The goblins and faeries will knock on your door, the ghosts and the ghouls will fall through your floor, the witches will fly and the ogres will fright, come out little ones, it is Halloween night! Well, you could call it All Hallow's Eve, or All Saints Eve. You could even go so far as to call it Samhain (pronounced sow-ween). It is a holiday celebrated at the end of October. It is a hodgepodge of ancient and modern, Christian and pagan traditions. And what a holiday it is.
I mean, you get to dress up, be mischievous, eat candy, go play at night, scare your little brother, and get scared yourself - it is the perfect holiday! It has more earthly roots, however, and some of our modern customs remember that, even if we don't. The elements of Halloween are easy to list - costumes, treats, pumpkins, apples, ghosts, scary things, and the supernatural. All have their stories, and all have combined for today's main event!
The Celts believed that on Oct. 31, at the end of the harvest and their year, that the barrier between the worlds of living and dead was the thinnest. This was a time when all the departed souls from the course of the entire year could enter the world of the dead and be at peace. This was the origin of Halloween, or Samhain, meaning Festival of the Dead.
They would light bonfires, to guide the dead to their own world and keep them from lingering with the living. They would sacrifice fruits, crops and livestock. Later, traditions such as carving faces from turnips and placing a candle inside became commonplace. These "heads" set on a windowsill would deter the ghosts and spirits from entering the houses of the living.
Later families would set out cakes, fruits, pies and other food on the steps of their houses for the wandering ghosts, faeries, goblins and other supernatural beings that claimed that night. This transformed into the earliest trick-or-treating as people would dress as those fantastical characters and perform antics to get the treats. See, even then people knew that dressing up was fun!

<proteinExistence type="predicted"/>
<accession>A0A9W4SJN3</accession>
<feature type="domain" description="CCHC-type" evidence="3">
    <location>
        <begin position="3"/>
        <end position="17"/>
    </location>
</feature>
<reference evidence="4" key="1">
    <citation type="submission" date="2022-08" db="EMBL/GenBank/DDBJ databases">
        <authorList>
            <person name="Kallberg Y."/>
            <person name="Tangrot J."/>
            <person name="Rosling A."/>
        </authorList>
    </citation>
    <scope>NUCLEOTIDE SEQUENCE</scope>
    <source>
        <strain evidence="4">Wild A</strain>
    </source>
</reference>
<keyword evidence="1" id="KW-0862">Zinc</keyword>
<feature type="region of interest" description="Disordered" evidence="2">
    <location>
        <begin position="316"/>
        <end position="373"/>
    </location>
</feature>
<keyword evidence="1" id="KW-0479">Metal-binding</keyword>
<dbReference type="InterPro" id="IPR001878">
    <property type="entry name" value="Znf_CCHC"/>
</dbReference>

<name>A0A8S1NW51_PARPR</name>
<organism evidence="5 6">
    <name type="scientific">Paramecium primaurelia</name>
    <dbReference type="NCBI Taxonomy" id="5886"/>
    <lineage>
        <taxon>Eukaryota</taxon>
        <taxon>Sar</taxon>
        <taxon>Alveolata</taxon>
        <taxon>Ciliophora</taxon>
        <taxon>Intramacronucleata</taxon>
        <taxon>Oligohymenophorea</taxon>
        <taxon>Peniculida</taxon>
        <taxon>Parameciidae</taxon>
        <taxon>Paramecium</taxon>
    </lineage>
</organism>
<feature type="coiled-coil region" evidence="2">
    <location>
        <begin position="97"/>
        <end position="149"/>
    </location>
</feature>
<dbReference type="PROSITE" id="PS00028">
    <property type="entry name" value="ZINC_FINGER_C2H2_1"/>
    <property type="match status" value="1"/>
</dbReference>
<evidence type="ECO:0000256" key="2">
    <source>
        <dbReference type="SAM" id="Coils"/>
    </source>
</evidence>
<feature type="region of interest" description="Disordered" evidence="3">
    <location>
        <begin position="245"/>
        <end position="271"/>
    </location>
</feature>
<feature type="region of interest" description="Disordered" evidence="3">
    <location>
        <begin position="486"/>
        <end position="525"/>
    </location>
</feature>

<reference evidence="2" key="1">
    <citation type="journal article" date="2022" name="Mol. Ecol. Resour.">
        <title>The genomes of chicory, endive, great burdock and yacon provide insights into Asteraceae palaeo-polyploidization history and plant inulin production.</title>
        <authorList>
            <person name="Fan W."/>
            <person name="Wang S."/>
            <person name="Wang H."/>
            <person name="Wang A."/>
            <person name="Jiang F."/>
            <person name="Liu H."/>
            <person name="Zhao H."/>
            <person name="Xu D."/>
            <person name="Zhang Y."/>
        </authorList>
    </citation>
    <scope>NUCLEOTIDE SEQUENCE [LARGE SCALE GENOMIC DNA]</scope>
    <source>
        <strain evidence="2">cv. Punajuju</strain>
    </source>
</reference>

The earthly ties of this holiday are rich ones: the celebration of the end of one cycle and the beginning of the next, the movement of life to death, and the thanking of the earth by the people for the food that sustained them. This was one of the most important festivals of the year for the Celtic culture. It is not hard to understand why.
As I decorate with fall fruits and bake pumpkin pie, I will think of how such actions are ways to thank the earth for its bounty that feeds me through the year. I will relish the trick-or-treaters in costumes that come to my door, knowing that it is a time-proven tradition of pure fun and celebration. Most likely, I will be in costume as well. This year, I will light a bonfire, too, to help guide the wandering souls home. Through the end of the growing season and the beginning of the new cycle, I will celebrate the bonds between life and death. I may even leave some cakes on the back step for the creatures of the night, in whatever supernatural (or furry) form they take.
This holiday, as I remember it, is one of few that are celebrated in the night, in the dark. It is an element that takes us out of our comfort zone and forces us to face our fears and uncertainties. Perhaps all twilight has that power, but on a night when the barrier between the worlds is believed thin, even moreso. It allows the imagination to take control, it lets us be scared, and to connect and accept those ghoulish elements of both life and death.
That is something that has been a part of human culture from the very beginning. As creatures of the day, when night falls and twilight blurs the line between the real and the imagined, it heightens and sharpens our senses. It tingles our skin and races our hearts. So we light a fire, around which we gather, to bob for apples, and laugh and eat and drink, and send home those who have been lost, and thank the earth and all its natural and supernatural residents for all it has given. Celebrate!
This is it! The last day of October. Starting tomorrow, Audubon's nature center will only be open Mondays and Saturdays, from 10 a.m. to 4:30 p.m. and Sundays from 1 to 4:30 p.m. The trails and Liberty are still open from dawn to dusk. Visit www.jamestownaudubon.org or call 569-2345 for more information. Or stop down and chat when we're open. We're on Riverside Road, just off Route 63 between Warren and Jamestown. Happy Halloween!
Sarah Hatfield is a naturalist at Audubon and encourages everyone to dress up, go out, and have a good time!